Depression and its relation to prognosis in patients with heart failure

Introduction. Depression has a strong link in patients with heart failure, influencing its morbidity, mortality and treatment.
Objectives. To describe the clinical, laboratory, electrocardiographic, echocardiographic and cardiovascular risk factors of patients with chronic heart failure (CHF) with and without a probable diagnosis of depression. To evaluate the association between the presence of depression and poor prognosis in patients with chronic systolic and/or diastolic heart failure.
Material and methods. A prospective cohort study was conducted in 80 patients with a diagnosis of CHF. The psychological evaluation was performed with the World Health Organization (WHO) test to determine probability of depression. Laboratory, clinical and electrocardiographic parameters were evaluated. Echocardiogram (M-mode and two-dimensional) was performed at the time of admission and both systolic and/or diastolic heart failure were considered.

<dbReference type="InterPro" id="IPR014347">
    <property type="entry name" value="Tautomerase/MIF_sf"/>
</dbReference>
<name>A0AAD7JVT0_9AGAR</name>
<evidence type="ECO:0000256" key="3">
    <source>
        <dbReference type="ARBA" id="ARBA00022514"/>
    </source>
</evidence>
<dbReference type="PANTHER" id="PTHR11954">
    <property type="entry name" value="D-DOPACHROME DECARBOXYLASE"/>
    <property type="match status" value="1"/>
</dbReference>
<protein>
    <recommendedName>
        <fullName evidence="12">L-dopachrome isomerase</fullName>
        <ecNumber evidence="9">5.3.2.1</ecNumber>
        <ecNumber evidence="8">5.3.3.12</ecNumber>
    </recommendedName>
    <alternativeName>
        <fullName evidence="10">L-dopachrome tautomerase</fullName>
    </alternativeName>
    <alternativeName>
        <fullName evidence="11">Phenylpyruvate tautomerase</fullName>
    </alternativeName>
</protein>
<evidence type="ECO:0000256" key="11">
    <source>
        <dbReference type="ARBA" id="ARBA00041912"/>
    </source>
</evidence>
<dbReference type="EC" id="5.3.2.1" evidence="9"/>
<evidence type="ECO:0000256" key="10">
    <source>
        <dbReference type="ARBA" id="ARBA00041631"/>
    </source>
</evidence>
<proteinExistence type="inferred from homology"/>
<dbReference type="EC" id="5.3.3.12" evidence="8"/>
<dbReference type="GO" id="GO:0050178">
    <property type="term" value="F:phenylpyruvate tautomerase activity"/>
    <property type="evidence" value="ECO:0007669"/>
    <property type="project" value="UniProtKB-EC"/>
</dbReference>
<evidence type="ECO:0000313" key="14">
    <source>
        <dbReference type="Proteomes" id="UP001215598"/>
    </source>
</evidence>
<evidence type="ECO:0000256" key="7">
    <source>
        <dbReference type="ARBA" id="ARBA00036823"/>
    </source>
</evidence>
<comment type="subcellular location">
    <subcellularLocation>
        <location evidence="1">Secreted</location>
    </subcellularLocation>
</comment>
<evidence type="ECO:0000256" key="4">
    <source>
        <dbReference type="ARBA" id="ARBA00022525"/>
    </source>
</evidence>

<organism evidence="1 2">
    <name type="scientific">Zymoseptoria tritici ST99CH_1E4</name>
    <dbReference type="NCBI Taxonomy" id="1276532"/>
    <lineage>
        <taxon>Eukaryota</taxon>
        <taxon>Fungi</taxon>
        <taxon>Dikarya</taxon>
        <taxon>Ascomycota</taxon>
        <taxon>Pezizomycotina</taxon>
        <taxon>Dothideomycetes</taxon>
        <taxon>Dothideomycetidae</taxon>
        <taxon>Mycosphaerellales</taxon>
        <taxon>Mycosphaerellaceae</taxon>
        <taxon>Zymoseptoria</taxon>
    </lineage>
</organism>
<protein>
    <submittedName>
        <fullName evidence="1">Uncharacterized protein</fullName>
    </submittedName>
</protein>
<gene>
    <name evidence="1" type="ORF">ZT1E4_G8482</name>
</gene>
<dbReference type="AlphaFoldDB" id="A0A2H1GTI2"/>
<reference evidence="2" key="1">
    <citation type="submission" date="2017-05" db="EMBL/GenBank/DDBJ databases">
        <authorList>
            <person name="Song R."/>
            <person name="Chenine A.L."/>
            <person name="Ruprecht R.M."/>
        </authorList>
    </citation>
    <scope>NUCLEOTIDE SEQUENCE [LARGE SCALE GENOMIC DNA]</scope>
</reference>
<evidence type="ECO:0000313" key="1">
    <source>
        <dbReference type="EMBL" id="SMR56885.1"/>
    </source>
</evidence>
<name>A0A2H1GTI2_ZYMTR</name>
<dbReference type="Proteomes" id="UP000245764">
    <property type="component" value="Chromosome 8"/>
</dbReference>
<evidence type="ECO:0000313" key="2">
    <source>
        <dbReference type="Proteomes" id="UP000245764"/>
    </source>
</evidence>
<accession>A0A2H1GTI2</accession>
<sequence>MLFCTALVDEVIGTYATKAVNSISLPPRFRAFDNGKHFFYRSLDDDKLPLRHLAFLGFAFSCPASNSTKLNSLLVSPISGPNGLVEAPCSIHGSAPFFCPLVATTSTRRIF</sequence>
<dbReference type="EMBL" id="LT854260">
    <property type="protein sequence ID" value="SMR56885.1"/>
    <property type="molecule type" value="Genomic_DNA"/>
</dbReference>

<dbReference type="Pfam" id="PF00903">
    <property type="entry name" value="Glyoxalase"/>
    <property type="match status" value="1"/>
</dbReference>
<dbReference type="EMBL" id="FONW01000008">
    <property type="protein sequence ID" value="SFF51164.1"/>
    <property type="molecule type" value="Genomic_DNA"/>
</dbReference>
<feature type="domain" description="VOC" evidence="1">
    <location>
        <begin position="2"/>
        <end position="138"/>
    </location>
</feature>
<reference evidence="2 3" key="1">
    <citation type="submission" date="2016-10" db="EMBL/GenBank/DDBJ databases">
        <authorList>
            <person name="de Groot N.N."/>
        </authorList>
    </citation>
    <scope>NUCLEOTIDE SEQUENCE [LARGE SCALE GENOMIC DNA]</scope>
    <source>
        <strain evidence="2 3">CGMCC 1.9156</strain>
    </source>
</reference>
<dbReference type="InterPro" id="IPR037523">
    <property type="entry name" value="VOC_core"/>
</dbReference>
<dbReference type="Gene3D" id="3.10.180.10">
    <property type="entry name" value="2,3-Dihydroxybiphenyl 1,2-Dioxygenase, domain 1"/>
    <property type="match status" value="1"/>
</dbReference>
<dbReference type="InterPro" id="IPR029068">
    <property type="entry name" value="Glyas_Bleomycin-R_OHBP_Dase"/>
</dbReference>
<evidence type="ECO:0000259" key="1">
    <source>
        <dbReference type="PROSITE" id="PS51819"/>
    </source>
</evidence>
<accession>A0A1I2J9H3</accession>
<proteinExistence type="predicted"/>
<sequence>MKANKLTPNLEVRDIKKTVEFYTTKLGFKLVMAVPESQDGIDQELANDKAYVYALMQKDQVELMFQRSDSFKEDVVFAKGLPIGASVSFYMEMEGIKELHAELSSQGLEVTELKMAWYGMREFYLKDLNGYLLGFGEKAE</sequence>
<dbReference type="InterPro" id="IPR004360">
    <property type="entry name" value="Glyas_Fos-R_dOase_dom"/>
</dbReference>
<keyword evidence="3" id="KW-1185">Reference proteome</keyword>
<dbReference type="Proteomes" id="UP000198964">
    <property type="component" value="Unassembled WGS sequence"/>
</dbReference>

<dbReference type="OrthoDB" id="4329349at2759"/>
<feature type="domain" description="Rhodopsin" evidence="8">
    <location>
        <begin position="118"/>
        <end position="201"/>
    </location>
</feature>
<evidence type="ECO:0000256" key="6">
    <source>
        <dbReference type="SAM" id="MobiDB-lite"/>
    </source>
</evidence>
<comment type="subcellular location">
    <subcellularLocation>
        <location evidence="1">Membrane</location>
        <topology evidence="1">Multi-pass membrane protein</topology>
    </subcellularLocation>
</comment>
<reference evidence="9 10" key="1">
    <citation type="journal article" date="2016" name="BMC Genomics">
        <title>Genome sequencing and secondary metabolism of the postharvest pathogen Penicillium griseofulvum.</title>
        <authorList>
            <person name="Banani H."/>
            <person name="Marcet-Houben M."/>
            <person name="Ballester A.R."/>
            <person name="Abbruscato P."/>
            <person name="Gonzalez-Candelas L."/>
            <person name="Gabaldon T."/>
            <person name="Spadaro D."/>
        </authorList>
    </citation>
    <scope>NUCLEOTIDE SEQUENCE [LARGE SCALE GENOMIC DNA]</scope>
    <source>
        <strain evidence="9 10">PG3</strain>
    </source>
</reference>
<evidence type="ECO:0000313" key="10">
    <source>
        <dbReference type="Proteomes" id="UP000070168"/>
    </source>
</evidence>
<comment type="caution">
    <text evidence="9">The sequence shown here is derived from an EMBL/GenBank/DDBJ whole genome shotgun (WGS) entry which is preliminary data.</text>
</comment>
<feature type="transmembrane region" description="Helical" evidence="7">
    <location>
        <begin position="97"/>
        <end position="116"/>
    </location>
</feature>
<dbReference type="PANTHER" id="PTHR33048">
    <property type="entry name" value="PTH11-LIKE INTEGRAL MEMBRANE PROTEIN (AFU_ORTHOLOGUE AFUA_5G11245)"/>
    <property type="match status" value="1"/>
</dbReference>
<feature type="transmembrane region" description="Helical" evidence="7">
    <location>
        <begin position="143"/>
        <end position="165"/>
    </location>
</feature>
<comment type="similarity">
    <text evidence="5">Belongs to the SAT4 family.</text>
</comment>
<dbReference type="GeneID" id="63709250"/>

Results. We included 80 patients, 38 patients with probable diagnosis of depression and 42 without probable diagnosis of depression with an average age of 59.53 ± 12.34 vs 66.88 ± 15.67 years, respectively; 49% female. Depression was significantly associated with age (59.53 ± 12.34 years vs 66.88 ± 15.67 years, p=0.01), with diastolic blood pressure (78.82 ± 11.36 mm Hg vs 80.00 ± 11.09 mm Hg, p=0.01), with systolic blood pressure (124.08 ± 18.74 mm Hg vs 127.50 ± 14.63 mm Hg, p=0.01), with heart rate (71.74 ± 10.77 bpm vs 72.85 ± 13.49 bpm, p=0.01), with creatininemia (11.01 ± 3.42 mg/dL vs 12.63 ± 4,47 mg/dL; p=0.01), with natremia (138.82± 3.76 mEq/L vs 136.58 ± 3.53 mEq/L; p = 0.01), with hemoglobin levels (13.76 ± 1.56 mg/dL vs 13.01 ± 1.79 mg/dL, p=0.01), with the ejection fraction of the left ventricle (56.87 ± 12.69% vs 58.87 ± 12.61%, p=0.01) and previous acute myocardial infarction (80.62% vs 54.65%, p=0.01). No statistically significant association was found in type of HF, functional class (according to the New York Heart Association), in hospitalizations and mortality of the population.
Conclusion. Although the prevalence of depression in patients with both systolic and diastolic heart failure is high, further investigations and randomized studies will be necessary to complete the knowledge and to detect this co-morbidity early, whose potential effect is negative in patients with heart failure.

Keywords: Depression; Heart failure; Prevalence; Diagnosis